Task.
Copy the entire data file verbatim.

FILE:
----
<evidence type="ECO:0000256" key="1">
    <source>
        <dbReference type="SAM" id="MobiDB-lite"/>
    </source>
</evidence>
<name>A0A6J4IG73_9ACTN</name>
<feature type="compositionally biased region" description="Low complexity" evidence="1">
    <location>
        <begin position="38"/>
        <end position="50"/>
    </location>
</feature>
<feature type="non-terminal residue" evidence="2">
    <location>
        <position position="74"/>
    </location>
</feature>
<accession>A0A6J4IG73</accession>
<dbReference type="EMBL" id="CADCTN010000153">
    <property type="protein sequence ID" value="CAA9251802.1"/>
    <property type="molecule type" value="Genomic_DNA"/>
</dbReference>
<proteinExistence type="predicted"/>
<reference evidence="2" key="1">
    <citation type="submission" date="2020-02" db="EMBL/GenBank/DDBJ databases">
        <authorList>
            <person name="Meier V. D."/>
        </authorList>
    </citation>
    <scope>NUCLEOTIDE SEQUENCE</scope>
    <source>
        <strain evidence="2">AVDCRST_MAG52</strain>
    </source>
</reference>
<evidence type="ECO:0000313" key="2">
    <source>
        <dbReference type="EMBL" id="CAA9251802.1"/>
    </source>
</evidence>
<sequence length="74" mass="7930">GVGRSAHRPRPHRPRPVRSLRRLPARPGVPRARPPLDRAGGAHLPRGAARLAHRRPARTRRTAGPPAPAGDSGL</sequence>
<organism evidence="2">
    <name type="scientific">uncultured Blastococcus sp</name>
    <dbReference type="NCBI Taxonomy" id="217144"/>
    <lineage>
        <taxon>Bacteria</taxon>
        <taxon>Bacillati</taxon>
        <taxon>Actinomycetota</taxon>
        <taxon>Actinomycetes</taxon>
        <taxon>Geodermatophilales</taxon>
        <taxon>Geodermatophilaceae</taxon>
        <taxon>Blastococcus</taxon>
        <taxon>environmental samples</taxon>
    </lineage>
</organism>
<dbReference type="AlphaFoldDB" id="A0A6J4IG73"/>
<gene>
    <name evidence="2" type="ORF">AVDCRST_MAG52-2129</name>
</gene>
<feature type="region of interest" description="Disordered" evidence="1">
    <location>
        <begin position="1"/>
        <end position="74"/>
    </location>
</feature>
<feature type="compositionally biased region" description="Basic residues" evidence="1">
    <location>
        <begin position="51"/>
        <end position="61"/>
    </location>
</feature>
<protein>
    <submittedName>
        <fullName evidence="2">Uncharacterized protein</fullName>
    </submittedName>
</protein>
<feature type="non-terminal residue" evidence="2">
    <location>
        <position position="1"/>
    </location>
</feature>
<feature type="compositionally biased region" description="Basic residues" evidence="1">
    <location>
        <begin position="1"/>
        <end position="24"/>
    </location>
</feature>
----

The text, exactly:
<evidence type="ECO:0000256" key="1">
    <source>
        <dbReference type="SAM" id="MobiDB-lite"/>
    </source>
</evidence>
<name>A0A6J4IG73_9ACTN</name>
<feature type="compositionally biased region" description="Low complexity" evidence="1">
    <location>
        <begin position="38"/>
        <end position="50"/>
    </location>
</feature>
<feature type="non-terminal residue" evidence="2">
    <location>
        <position position="74"/>
    </location>
</feature>
<accession>A0A6J4IG73</accession>
<dbReference type="EMBL" id="CADCTN010000153">
    <property type="protein sequence ID" value="CAA9251802.1"/>
    <property type="molecule type" value="Genomic_DNA"/>
</dbReference>
<proteinExistence type="predicted"/>
<reference evidence="2" key="1">
    <citation type="submission" date="2020-02" db="EMBL/GenBank/DDBJ databases">
        <authorList>
            <person name="Meier V. D."/>
        </authorList>
    </citation>
    <scope>NUCLEOTIDE SEQUENCE</scope>
    <source>
        <strain evidence="2">AVDCRST_MAG52</strain>
    </source>
</reference>
<evidence type="ECO:0000313" key="2">
    <source>
        <dbReference type="EMBL" id="CAA9251802.1"/>
    </source>
</evidence>
<sequence length="74" mass="7930">GVGRSAHRPRPHRPRPVRSLRRLPARPGVPRARPPLDRAGGAHLPRGAARLAHRRPARTRRTAGPPAPAGDSGL</sequence>
<organism evidence="2">
    <name type="scientific">uncultured Blastococcus sp</name>
    <dbReference type="NCBI Taxonomy" id="217144"/>
    <lineage>
        <taxon>Bacteria</taxon>
        <taxon>Bacillati</taxon>
        <taxon>Actinomycetota</taxon>
        <taxon>Actinomycetes</taxon>
        <taxon>Geodermatophilales</taxon>
        <taxon>Geodermatophilaceae</taxon>
        <taxon>Blastococcus</taxon>
        <taxon>environmental samples</taxon>
    </lineage>
</organism>
<dbReference type="AlphaFoldDB" id="A0A6J4IG73"/>
<gene>
    <name evidence="2" type="ORF">AVDCRST_MAG52-2129</name>
</gene>
<feature type="region of interest" description="Disordered" evidence="1">
    <location>
        <begin position="1"/>
        <end position="74"/>
    </location>
</feature>
<feature type="compositionally biased region" description="Basic residues" evidence="1">
    <location>
        <begin position="51"/>
        <end position="61"/>
    </location>
</feature>
<protein>
    <submittedName>
        <fullName evidence="2">Uncharacterized protein</fullName>
    </submittedName>
</protein>
<feature type="non-terminal residue" evidence="2">
    <location>
        <position position="1"/>
    </location>
</feature>
<feature type="compositionally biased region" description="Basic residues" evidence="1">
    <location>
        <begin position="1"/>
        <end position="24"/>
    </location>
</feature>